First, continued thanks for your blog; I regularly read a number of web sites and in my opinion Survivalblog.com is ground zero for preparedness and socio/political/economic intelligence information. Second, I thought I’d pass on some additional proof (as if it wasn’t already obvious) of significant inflation in food prices.
We shop at the local Mormon (The Church of Jesus Christ of Latter-day Saints) cannery near Denver for wheat, pasta, nonfat dried milk and other bulk items. For those who didn’t know, the Mormon canneries are open to non-members (at least for now) and the prices for bulk food goods is unbeatable. (See cannery locations). However, even this venue has experienced the ongoing inflation witnessed throughout our economy. (I grab an extra inventory sheet and date it whenever we visit to keep track of prices). Here are some numbers:
|November, 2010||November, 2011|
|Nonfat dry milk (25 lbs)||$35.40||$47.20|
|White rice (25 lbs)||$8.45||$13.00|
|Hard red wheat (25 lbs)||$6.35||$11.45|
|Quick oats (25 lbs)||$8.15||$15.95|
|Potato flakes (25 lbs)||$22.10||$33.30|
The average price increase is 63%, with wheat and oats almost doubling in cost the past 12 months. The Mormon canneries still have the best bulk food prices I can find, but stock up now, as food prices continue to rise and the Mormon church may not always sell to non-LDS members.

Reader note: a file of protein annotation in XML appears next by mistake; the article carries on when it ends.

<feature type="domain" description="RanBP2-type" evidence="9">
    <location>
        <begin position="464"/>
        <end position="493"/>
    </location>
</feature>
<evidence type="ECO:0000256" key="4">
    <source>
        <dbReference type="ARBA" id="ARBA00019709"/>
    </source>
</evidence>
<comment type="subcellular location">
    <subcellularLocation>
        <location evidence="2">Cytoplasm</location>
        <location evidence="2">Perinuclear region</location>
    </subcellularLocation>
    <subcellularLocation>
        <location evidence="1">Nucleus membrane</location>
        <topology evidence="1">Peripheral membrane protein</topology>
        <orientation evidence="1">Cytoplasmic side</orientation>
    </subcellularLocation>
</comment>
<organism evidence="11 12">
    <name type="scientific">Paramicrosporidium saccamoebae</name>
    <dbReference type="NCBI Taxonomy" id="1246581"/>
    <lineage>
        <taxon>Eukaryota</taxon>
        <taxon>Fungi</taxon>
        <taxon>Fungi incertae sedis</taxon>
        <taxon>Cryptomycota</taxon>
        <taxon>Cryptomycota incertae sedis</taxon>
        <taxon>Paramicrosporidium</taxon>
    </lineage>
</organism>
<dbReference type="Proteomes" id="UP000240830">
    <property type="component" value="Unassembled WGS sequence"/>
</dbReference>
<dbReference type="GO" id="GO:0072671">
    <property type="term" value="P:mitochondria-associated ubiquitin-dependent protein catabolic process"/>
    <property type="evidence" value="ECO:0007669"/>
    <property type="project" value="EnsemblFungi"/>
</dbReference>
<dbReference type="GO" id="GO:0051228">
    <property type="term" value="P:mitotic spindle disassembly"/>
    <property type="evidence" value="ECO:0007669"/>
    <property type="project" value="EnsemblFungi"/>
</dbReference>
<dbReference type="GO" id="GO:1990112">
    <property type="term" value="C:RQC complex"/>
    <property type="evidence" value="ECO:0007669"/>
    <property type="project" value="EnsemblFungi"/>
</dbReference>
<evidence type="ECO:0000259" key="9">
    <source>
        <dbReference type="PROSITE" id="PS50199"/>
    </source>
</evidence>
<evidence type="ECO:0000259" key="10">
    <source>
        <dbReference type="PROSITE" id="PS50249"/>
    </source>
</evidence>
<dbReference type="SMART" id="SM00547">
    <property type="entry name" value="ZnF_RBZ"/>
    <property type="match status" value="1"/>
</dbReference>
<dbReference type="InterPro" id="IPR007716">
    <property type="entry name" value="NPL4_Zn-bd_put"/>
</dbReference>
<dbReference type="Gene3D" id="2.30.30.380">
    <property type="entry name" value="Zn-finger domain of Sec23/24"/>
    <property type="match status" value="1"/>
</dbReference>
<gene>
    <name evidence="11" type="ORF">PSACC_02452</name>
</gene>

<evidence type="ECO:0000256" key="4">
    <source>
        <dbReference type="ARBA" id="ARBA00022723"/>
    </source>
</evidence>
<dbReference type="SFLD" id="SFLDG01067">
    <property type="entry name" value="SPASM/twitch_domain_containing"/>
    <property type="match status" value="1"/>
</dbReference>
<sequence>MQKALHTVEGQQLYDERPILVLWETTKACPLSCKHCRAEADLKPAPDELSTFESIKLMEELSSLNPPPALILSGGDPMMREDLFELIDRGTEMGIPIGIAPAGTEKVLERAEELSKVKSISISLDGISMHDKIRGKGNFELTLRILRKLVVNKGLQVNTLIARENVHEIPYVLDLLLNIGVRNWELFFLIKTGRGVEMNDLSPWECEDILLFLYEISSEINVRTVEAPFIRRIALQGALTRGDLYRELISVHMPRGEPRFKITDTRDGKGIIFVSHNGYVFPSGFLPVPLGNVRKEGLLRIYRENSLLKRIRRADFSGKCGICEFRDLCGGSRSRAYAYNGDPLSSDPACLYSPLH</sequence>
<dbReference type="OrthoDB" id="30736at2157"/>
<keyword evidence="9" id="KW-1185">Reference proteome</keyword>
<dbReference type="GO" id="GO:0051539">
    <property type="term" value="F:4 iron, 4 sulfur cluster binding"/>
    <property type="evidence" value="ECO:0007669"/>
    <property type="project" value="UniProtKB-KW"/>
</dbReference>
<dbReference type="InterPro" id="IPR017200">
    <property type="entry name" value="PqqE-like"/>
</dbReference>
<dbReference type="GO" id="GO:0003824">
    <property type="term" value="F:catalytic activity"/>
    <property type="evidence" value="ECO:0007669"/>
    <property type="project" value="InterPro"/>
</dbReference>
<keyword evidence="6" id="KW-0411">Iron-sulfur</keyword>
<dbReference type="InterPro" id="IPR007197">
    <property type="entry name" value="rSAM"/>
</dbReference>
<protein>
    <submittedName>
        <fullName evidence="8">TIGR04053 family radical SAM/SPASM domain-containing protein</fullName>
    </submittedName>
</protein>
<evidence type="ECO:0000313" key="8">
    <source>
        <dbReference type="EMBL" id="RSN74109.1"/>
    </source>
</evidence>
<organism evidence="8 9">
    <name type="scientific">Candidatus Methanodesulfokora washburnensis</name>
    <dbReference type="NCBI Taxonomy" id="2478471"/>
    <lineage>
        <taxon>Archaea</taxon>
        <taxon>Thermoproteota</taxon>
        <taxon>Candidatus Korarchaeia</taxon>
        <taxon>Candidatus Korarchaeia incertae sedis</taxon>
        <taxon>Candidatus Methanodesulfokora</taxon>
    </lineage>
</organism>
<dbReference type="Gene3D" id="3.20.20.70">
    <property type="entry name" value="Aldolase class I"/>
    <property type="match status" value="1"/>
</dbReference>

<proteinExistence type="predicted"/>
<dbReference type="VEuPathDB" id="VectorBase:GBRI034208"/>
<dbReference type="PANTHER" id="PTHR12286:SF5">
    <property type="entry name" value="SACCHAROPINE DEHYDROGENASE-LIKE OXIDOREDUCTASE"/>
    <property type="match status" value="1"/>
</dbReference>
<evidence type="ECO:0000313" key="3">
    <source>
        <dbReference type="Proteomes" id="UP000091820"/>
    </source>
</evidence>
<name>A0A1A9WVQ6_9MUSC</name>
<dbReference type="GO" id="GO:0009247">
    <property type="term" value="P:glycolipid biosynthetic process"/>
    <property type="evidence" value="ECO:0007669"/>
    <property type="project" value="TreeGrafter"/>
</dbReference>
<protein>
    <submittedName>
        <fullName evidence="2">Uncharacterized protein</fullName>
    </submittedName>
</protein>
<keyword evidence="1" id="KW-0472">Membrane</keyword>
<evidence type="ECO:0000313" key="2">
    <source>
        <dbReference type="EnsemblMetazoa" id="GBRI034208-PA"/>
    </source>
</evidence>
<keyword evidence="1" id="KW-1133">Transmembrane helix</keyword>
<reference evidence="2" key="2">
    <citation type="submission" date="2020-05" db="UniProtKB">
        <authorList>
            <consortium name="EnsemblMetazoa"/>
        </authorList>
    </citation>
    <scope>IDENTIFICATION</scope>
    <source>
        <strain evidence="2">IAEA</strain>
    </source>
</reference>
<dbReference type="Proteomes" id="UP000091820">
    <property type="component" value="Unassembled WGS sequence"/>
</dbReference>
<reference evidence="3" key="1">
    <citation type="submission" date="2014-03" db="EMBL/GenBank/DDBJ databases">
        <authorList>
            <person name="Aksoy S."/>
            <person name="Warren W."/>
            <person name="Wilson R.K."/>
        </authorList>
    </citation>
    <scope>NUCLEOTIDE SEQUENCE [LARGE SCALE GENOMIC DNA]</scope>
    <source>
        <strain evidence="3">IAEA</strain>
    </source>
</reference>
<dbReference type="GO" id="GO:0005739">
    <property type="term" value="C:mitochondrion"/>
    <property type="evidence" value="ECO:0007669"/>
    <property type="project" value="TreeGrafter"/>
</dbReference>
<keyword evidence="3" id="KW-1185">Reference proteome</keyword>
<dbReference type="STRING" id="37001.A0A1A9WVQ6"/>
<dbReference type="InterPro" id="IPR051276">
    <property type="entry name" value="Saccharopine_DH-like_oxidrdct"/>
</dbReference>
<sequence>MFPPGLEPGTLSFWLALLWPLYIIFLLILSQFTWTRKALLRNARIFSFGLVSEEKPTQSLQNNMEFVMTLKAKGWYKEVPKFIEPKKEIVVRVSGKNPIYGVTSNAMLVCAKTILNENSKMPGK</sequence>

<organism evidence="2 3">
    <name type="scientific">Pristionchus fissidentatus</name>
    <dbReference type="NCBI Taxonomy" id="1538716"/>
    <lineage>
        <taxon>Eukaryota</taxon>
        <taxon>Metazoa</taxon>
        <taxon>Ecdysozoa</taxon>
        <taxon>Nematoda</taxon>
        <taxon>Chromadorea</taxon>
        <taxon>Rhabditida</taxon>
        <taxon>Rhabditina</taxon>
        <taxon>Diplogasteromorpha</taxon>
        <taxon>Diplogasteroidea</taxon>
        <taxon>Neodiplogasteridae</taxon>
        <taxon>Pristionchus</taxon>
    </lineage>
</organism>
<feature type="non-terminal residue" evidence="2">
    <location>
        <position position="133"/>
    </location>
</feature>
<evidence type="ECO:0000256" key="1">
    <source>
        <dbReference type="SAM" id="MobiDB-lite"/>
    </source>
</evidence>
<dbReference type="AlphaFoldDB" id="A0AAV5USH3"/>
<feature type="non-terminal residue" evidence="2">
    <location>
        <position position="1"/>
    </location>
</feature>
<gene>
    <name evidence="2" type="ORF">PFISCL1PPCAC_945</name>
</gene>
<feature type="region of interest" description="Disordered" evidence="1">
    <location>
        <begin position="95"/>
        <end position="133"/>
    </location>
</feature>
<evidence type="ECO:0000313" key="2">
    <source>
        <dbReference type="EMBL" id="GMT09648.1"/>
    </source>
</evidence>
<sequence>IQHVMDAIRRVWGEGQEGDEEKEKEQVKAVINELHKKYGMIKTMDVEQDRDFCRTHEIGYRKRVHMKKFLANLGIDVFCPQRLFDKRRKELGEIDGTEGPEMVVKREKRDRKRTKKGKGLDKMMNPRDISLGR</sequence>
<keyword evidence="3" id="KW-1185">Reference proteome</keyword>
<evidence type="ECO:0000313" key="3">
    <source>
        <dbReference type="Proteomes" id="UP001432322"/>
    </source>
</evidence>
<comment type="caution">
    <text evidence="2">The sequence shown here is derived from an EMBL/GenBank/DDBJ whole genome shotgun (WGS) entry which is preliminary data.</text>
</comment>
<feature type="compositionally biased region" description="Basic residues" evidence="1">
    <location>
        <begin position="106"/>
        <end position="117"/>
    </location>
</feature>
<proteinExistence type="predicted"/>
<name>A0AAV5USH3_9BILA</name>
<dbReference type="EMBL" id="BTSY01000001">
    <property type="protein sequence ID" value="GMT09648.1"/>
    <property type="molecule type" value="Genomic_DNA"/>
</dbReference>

Again, thanks for all you do; may God bless you, your family and your ministry. – E.H. on the Front Range, Colorado
JWR Replies: Those numbers are skewed from the inflation cited by the major agricultural indices such as the Chicago Board of Trade (CBOT). I should mention that I got an irate letter from one reader who suspected that the LDS canneries were “price gouging.” I really doubt that. More likely, the LDS canneries held back on price increases until after they had operated at a substantial loss for too long. The figures that E.H. cited reflect several years of food price inflation, not one year. But even still, it is clear that food costs have increased substantially in the past decade, as the buying power of the U.S. Dollar has declined. It is wise to stock up on food in quantity if you enough have safe, dry storage space. Bulk storage foods are a good hedge on inflation. And of course even without factoring inflation, the per unit cost is substantially less than buying foods in small consumer packages at a supermarket.